Expert View

A flawed bill that must be amended

by David Hannay | 16.07.2017

The 62 pages of the European Union (Withdrawal) Bill – the Orwellian title of ” Great Repeal Bill ” having now been withdrawn from circulation – together with 66 pages of explanatory notes have now landed with a sickening thud in Parliament’s in-tray. You can expect it to remain there for several months, being scrutinised and perhaps amended by Commons and Lords. It needs both.

If you listen to the government, this is just a little tidying-up operation to ensure that the day we leave the EU the transition runs smoothly and there are no gaps in the statute book. Indeed at times they make it sound as if the bill’s sub-title ought to be the Prince of Lampedusa’s wonderfully cynical description of revolution in his novel “The Leopard” – “everything must change so that everything may stay the same”. In reality, it is not quite like that. It represents a fundamental step and it has plenty of defects.

Part of the problem is that the government has so clearly put the cart before several horses. The normal constitutional practice on a major issue like this is for the government to get parliamentary approval to negotiate (in the present case this was done in March of this year). The government then negotiates a deal and brings it back to parliament. And then the two chambers either approve or reject it and enact the necessary changes to our domestic law to give effect to the terms of the deal. Here we are only a few weeks into the negotiations, without any clue as to their outcome, and parliament is being asked to give the government a blank cheque by completing the final stage.

The Bill, by definition, takes no account of the outcome of the negotiations. Moreover the government has compounded that problem by rejecting in March any amendment to the Article 50 Act which would have made statutory provision for a meaningful process of approval of a deal or of no deal by parliament. The Withdrawal Bill makes no provision for that either. That is a large lacuna which will need to be addressed.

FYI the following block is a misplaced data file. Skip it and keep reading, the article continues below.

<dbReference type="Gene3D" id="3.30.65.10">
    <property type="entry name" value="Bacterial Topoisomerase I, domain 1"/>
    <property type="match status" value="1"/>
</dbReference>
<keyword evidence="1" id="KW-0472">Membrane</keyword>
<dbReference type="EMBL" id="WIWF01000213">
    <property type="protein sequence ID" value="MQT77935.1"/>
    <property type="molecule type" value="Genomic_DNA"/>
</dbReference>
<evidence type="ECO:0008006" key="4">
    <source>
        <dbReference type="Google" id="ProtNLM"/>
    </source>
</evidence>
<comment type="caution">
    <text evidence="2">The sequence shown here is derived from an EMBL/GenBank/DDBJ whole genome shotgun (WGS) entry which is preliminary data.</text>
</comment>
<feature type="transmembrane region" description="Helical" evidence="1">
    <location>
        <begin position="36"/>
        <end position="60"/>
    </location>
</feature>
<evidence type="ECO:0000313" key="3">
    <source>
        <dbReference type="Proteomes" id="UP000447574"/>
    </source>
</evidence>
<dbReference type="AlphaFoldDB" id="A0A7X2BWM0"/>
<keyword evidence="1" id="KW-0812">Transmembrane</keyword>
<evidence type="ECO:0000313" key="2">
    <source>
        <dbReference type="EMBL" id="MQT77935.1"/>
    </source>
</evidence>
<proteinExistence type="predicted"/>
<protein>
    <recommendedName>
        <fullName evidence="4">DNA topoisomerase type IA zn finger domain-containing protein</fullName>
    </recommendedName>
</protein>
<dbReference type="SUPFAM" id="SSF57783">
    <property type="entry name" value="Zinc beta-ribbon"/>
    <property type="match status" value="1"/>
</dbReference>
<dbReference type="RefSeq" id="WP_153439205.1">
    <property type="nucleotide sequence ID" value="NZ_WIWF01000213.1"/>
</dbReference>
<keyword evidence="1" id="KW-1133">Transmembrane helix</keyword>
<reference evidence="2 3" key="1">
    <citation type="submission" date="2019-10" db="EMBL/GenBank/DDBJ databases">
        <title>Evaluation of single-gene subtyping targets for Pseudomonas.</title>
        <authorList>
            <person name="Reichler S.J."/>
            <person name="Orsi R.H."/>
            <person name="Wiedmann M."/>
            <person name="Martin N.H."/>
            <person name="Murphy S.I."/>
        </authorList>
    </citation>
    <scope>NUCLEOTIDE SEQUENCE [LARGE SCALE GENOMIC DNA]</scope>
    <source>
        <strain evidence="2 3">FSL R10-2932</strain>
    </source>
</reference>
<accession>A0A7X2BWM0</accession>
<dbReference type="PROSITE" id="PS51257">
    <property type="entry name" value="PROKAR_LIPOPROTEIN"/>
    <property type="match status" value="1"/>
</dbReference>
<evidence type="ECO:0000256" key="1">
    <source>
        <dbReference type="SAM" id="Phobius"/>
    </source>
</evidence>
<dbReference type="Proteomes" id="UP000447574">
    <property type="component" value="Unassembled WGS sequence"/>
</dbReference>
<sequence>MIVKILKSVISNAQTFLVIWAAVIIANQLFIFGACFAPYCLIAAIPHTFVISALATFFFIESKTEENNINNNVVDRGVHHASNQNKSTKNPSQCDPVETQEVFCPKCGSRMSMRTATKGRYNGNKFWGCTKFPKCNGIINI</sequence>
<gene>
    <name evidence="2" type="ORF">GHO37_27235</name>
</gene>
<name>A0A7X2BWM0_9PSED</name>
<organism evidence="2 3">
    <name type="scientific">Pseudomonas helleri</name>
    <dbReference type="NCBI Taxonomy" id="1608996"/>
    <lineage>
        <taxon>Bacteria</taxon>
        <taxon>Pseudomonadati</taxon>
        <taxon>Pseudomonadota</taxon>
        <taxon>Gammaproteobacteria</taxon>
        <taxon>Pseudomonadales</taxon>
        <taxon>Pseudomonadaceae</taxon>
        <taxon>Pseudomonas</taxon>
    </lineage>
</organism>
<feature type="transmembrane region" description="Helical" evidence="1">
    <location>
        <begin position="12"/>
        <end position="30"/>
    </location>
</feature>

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Then there are the sweeping powers the government has proposed it should be given, to act with minimal parliamentary oversight or control of the process – popularly known as “Henry VIII clauses”, after the way in which that Tudor monarch legislated by proclamation, without parliamentary approval. These will be changes needed to take account of the outcome of the negotiations, those needed for the transformation of the 34 or so regulatory agencies which currently operate at EU level, and major issues of environmental and labour market law. The procedure would also enable the government to vary the Bill’s ban on the jurisdiction of the European Court of Justice if, as now seems inevitable, that body retains a role in any dispute settlement procedures which are required by the terms of the withdrawal agreement or by those of the new partnership with the EU.

Parliament could well consider it excessive to give its agreement to this massive range of powers, in which case there will need to be more primary legislation in addition to the seven other bills already envisaged. Or there will need to be some new process for handling statutory instruments which gives both Houses the right to amend them, which currently they do not have.

Devolution will be another bone of contention. The Bill proposes that all powers repatriated from Brussels should return to Westminster even when these concern matters which fall within the responsibilities of the devolved parliament or assemblies. The government admits that it will need legislative assent from these devolved institutions. So it cannot be surprised if its determination to decide itself which powers currently exercised by Brussels should be passed on to Scotland, Wales and Northern Ireland, and which retained by Westminster, has already provoked a furore.

Clearly the UK needs to be ready for what happens in March 2019. But the government’s choice of the means of doing so is deeply flawed. The parliamentary fracas which will now ensue may be confusing, but it is necessary. The Brexiters will allege that every amendment to the Bill is designed to sabotage the entire process of leaving. It will not be so. It will be designed to give parliament, and not just the government, control over what is being repatriated.

Edited by Quentin Peel